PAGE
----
Israel and Hamas both claim victory as fragile ceasefire takes hold
Israel and Hamas both claimed victory on Friday after their forces ended 11 days of fighting, but an attack on Palestinians at Al Aqsa mosque underscored the fragility of the truce.
Egypt, which mediated the pre-dawn end to the worst hostilities between Israelis and Palestinians in years, discussed measures to avoid a resumption of the rocket attacks from Gaza on Israel and Israeli strikes on the enclave.
The Gaza violence was set off on May 10 in part by Israeli police raids on the Al Aqsa mosque compound and attacks on Palestinians during the Muslim holy month of Ramazan. Thousands gathered there again for this Friday's prayers, with many staying on to demonstrate in support of Gaza.
Israeli police, Palestinians in fresh clashes at Al-Aqsa compound.
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Israeli police fired stun grenades towards demonstrators, who threw rocks and petrol bombs at officers, and Palestinian medics said some 20 Palestinians were wounded.
The confrontations died down within about an hour, with Israeli police pulling back to the compound's gates.
In Gaza, five more bodies were pulled from the rubble in the densely populated Palestinian enclave, taking the death toll to 243, including 66 children, with more than 1,900 wounded.
The Israeli military said an Israeli soldier had been killed as well as 12 civilians; hundreds have been treated for injuries after rocket salvoes that caused panic and sent people as far away as Tel Aviv rushing into shelters.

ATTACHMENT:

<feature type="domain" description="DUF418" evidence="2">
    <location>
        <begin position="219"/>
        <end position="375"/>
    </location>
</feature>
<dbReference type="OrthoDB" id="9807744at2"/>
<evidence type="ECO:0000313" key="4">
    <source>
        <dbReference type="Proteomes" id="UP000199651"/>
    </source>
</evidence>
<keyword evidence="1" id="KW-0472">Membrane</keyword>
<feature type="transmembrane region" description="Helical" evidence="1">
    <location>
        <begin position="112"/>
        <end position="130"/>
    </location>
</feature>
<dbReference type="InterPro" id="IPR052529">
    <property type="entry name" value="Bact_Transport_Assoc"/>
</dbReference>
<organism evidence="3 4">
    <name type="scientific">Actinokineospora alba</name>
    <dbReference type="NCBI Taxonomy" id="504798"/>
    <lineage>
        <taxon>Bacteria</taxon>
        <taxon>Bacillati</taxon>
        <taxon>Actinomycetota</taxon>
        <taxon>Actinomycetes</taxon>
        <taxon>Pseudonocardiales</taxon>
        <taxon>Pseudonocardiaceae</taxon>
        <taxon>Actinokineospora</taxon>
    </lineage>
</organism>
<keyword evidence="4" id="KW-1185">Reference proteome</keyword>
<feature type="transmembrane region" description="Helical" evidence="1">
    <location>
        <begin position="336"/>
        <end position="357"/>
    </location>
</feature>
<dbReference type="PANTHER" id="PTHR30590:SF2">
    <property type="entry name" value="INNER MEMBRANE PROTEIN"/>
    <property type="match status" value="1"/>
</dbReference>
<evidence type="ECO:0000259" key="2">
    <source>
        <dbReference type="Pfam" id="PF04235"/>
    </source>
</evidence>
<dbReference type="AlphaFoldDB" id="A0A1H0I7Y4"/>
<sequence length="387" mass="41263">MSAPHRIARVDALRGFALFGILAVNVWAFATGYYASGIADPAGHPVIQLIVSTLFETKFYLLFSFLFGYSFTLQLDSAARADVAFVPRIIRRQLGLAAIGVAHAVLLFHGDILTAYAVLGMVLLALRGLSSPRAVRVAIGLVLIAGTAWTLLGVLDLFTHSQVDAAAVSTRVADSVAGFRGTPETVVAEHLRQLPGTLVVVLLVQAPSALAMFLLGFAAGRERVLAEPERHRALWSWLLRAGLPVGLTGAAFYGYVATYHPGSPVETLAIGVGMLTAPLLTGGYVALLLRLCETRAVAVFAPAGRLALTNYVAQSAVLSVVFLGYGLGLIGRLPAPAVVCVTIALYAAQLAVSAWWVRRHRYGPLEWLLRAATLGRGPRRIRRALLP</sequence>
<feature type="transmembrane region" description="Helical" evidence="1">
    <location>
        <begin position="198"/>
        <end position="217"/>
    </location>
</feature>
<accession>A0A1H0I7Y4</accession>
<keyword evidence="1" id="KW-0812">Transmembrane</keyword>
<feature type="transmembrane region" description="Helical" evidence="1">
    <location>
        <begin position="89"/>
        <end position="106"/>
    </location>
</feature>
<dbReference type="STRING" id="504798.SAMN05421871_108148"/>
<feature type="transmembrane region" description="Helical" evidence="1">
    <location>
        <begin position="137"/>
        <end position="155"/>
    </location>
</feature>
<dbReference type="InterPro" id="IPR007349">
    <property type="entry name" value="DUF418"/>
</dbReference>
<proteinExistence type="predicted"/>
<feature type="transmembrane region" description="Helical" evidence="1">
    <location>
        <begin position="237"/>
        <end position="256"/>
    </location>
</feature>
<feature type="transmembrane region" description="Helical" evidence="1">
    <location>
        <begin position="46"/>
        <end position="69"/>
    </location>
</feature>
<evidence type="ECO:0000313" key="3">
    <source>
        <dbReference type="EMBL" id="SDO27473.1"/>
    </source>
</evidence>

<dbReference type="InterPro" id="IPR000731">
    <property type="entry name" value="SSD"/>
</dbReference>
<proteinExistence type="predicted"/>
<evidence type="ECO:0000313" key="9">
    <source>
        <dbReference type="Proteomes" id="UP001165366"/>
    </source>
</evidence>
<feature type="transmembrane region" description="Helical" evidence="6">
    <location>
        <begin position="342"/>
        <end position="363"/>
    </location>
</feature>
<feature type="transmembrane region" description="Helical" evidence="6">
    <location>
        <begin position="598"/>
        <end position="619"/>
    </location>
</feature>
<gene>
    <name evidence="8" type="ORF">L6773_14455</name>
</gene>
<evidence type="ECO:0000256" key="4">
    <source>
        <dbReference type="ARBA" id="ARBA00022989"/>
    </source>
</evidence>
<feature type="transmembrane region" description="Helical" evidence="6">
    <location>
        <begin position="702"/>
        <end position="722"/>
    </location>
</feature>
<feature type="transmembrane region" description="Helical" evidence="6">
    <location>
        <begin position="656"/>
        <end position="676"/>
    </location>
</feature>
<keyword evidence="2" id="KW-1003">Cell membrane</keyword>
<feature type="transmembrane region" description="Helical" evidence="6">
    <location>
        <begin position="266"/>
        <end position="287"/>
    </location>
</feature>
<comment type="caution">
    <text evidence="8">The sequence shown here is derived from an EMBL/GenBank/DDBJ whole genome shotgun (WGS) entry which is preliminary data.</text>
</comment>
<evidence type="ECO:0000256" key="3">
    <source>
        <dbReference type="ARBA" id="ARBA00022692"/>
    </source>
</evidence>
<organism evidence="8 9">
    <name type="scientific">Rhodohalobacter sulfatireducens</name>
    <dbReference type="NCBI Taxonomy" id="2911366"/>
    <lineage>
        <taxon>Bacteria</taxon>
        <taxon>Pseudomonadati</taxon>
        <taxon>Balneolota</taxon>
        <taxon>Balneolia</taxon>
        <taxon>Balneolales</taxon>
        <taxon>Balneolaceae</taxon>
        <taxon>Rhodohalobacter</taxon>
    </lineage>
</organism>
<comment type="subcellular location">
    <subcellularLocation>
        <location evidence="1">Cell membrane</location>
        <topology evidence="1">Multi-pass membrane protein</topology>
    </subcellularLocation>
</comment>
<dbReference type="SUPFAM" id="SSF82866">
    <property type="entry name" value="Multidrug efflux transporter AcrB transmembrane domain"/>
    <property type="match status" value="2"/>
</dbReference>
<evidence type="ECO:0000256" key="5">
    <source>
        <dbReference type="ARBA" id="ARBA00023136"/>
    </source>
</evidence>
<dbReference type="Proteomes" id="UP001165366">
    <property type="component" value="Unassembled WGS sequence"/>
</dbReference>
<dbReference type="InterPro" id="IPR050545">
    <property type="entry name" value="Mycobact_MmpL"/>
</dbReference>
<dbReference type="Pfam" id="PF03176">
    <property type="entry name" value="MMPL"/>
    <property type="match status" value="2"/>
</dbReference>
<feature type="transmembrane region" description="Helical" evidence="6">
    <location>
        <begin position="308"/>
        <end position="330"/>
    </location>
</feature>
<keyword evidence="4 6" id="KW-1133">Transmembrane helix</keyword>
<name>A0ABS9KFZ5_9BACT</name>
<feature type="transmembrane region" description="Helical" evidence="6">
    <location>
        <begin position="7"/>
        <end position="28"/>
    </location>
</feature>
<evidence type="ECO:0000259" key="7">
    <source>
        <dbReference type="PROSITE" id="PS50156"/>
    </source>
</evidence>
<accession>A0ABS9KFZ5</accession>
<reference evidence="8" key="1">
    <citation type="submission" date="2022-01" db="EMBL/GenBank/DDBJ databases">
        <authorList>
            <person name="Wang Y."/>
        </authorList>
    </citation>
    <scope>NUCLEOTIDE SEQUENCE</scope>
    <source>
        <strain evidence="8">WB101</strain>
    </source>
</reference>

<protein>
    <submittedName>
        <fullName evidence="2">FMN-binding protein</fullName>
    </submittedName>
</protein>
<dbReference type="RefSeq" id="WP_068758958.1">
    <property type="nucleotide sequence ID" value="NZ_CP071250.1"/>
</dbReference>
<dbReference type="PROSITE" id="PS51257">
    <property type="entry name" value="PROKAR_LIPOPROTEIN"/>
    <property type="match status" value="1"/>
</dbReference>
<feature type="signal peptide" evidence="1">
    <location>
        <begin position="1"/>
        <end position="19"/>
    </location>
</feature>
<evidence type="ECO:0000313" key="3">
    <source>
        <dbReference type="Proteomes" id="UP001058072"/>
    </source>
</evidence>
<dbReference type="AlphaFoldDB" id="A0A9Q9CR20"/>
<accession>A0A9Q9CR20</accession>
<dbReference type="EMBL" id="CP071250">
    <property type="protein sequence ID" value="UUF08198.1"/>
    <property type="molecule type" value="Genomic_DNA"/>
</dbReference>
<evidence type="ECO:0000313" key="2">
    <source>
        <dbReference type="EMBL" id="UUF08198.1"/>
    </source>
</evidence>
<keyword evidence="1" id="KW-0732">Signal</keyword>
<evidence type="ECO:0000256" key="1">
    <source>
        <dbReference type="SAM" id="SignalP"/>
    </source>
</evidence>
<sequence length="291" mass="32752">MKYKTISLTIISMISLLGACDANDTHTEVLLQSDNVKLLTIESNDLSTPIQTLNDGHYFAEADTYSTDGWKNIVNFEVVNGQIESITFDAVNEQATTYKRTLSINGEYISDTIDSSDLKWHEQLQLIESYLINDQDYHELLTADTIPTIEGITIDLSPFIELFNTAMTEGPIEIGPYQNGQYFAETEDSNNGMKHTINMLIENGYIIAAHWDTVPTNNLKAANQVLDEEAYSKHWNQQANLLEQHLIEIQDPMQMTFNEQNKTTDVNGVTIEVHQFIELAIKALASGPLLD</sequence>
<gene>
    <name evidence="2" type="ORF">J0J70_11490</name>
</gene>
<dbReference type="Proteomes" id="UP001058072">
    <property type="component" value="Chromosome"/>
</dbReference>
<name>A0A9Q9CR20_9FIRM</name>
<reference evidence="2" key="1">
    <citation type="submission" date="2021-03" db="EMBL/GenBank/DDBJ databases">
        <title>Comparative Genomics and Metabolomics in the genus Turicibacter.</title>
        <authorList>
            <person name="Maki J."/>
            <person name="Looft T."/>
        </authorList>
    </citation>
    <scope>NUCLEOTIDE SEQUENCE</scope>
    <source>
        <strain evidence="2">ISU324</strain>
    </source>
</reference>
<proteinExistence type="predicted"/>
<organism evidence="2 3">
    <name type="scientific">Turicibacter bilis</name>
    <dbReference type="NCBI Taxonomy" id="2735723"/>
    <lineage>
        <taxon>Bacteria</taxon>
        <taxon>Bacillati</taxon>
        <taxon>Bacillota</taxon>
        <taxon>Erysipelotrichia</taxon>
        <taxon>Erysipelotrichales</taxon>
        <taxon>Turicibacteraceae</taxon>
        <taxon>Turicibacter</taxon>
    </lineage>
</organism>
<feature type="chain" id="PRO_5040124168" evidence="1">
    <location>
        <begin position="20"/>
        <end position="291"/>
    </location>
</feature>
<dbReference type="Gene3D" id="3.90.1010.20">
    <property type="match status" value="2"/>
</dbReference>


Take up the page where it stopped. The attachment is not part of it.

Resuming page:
Palestinians who had huddled in fear of Israeli shelling poured into Gaza's streets, embracing one another in celebration in front of bombed-out buildings. Mosque loudspeakers feted "the victory of the resistance" and cars drove around flying Palestinian flags and honking horns.
Egypt said it would send two delegations to monitor the truce, which began at 2 am (2300 GMT), as the warring parties said they were ready to retaliate for any violations.
Israeli Prime Minister Benjamin Netanyahu said the operation had damaged the ability of Hamas, the group which runs Gaza, to launch missiles at Israel.
Netanyahu said the Israeli military had attacked and destroyed Hamas’s extensive tunnel network in Gaza, its rocket factories, weapons laboratories and storage facilities, and killed more than 200 militants, including 25 senior figures.
"Hamas can't hide anymore. That's a great achievement for Israel," he said in a televised address. "We eliminated an important part of Hamas's and Islamic Jihad's command echelon. And whoever was not killed knows today that our long arm can reach him anywhere, above ground or underground."
Hamas chief Ismail Haniyeh cast the fighting as successful resistance to a militarily and economically stronger foe, and said it would recoup lost military capabilities.
"We will rebuild what the occupation (Israel) destroyed and restore our capabilities, and we will not abandon our obligations and duties to the families of martyrs, the wounded and those whose homes were destroyed," he said.
Haniyeh expressed gratitude to Egyptian, Qatari and UN mediators for their support, and thanked "the Islamic Republic of Iran, which has not given up on providing the resistance with money, weapons and technology".